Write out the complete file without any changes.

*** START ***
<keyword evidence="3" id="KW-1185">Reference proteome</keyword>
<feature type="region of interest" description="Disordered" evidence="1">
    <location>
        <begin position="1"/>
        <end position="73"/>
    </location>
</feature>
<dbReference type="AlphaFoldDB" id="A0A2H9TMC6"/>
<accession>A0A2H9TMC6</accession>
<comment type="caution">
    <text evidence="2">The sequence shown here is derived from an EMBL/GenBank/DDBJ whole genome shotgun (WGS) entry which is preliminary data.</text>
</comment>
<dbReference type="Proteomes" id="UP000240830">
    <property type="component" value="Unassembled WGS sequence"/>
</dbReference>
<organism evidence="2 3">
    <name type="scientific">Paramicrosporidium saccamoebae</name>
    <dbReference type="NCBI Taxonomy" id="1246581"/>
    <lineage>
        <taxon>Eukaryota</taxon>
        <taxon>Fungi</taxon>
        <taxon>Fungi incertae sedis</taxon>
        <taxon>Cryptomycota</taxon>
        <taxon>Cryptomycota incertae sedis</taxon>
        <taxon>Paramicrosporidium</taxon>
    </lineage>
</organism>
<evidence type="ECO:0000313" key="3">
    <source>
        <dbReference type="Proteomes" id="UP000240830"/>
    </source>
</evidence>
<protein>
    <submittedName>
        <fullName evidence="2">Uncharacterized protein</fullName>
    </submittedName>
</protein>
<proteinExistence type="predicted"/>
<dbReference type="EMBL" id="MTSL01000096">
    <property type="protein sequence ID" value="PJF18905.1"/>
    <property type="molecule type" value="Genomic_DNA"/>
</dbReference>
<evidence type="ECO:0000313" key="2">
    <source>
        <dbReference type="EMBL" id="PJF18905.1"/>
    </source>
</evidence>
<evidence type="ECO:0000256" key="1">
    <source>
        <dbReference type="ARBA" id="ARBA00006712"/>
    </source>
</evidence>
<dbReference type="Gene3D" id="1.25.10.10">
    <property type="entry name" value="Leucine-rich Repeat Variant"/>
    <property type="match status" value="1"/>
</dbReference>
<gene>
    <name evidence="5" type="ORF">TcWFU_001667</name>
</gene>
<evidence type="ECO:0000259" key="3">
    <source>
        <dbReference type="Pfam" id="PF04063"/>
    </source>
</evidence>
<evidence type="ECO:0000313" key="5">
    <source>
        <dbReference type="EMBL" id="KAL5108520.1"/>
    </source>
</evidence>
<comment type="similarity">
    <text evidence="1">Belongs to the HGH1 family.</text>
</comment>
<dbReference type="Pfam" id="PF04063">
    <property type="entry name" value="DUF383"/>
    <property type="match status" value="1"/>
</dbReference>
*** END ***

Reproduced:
<keyword evidence="3" id="KW-1185">Reference proteome</keyword>
<feature type="region of interest" description="Disordered" evidence="1">
    <location>
        <begin position="1"/>
        <end position="73"/>
    </location>
</feature>
<dbReference type="AlphaFoldDB" id="A0A2H9TMC6"/>
<accession>A0A2H9TMC6</accession>
<comment type="caution">
    <text evidence="2">The sequence shown here is derived from an EMBL/GenBank/DDBJ whole genome shotgun (WGS) entry which is preliminary data.</text>
</comment>
<dbReference type="Proteomes" id="UP000240830">
    <property type="component" value="Unassembled WGS sequence"/>
</dbReference>
<organism evidence="2 3">
    <name type="scientific">Paramicrosporidium saccamoebae</name>
    <dbReference type="NCBI Taxonomy" id="1246581"/>
    <lineage>
        <taxon>Eukaryota</taxon>
        <taxon>Fungi</taxon>
        <taxon>Fungi incertae sedis</taxon>
        <taxon>Cryptomycota</taxon>
        <taxon>Cryptomycota incertae sedis</taxon>
        <taxon>Paramicrosporidium</taxon>
    </lineage>
</organism>
<evidence type="ECO:0000313" key="3">
    <source>
        <dbReference type="Proteomes" id="UP000240830"/>
    </source>
</evidence>
<protein>
    <submittedName>
        <fullName evidence="2">Uncharacterized protein</fullName>
    </submittedName>
</protein>
<proteinExistence type="predicted"/>
<dbReference type="EMBL" id="MTSL01000096">
    <property type="protein sequence ID" value="PJF18905.1"/>
    <property type="molecule type" value="Genomic_DNA"/>
</dbReference>
<evidence type="ECO:0000313" key="2">
    <source>
        <dbReference type="EMBL" id="PJF18905.1"/>
    </source>
</evidence>
<evidence type="ECO:0000256" key="1">
    <source>
        <dbReference type="ARBA" id="ARBA00006712"/>
    </source>
</evidence>
<dbReference type="Gene3D" id="1.25.10.10">
    <property type="entry name" value="Leucine-rich Repeat Variant"/>
    <property type="match status" value="1"/>
</dbReference>
<gene>
    <name evidence="5" type="ORF">TcWFU_001667</name>
</gene>
<evidence type="ECO:0000259" key="3">
    <source>
        <dbReference type="Pfam" id="PF04063"/>
    </source>
</evidence>
<evidence type="ECO:0000313" key="5">
    <source>
        <dbReference type="EMBL" id="KAL5108520.1"/>
    </source>
</evidence>
<comment type="similarity">
    <text evidence="1">Belongs to the HGH1 family.</text>
</comment>
<dbReference type="Pfam" id="PF04063">
    <property type="entry name" value="DUF383"/>
    <property type="match status" value="1"/>
</dbReference>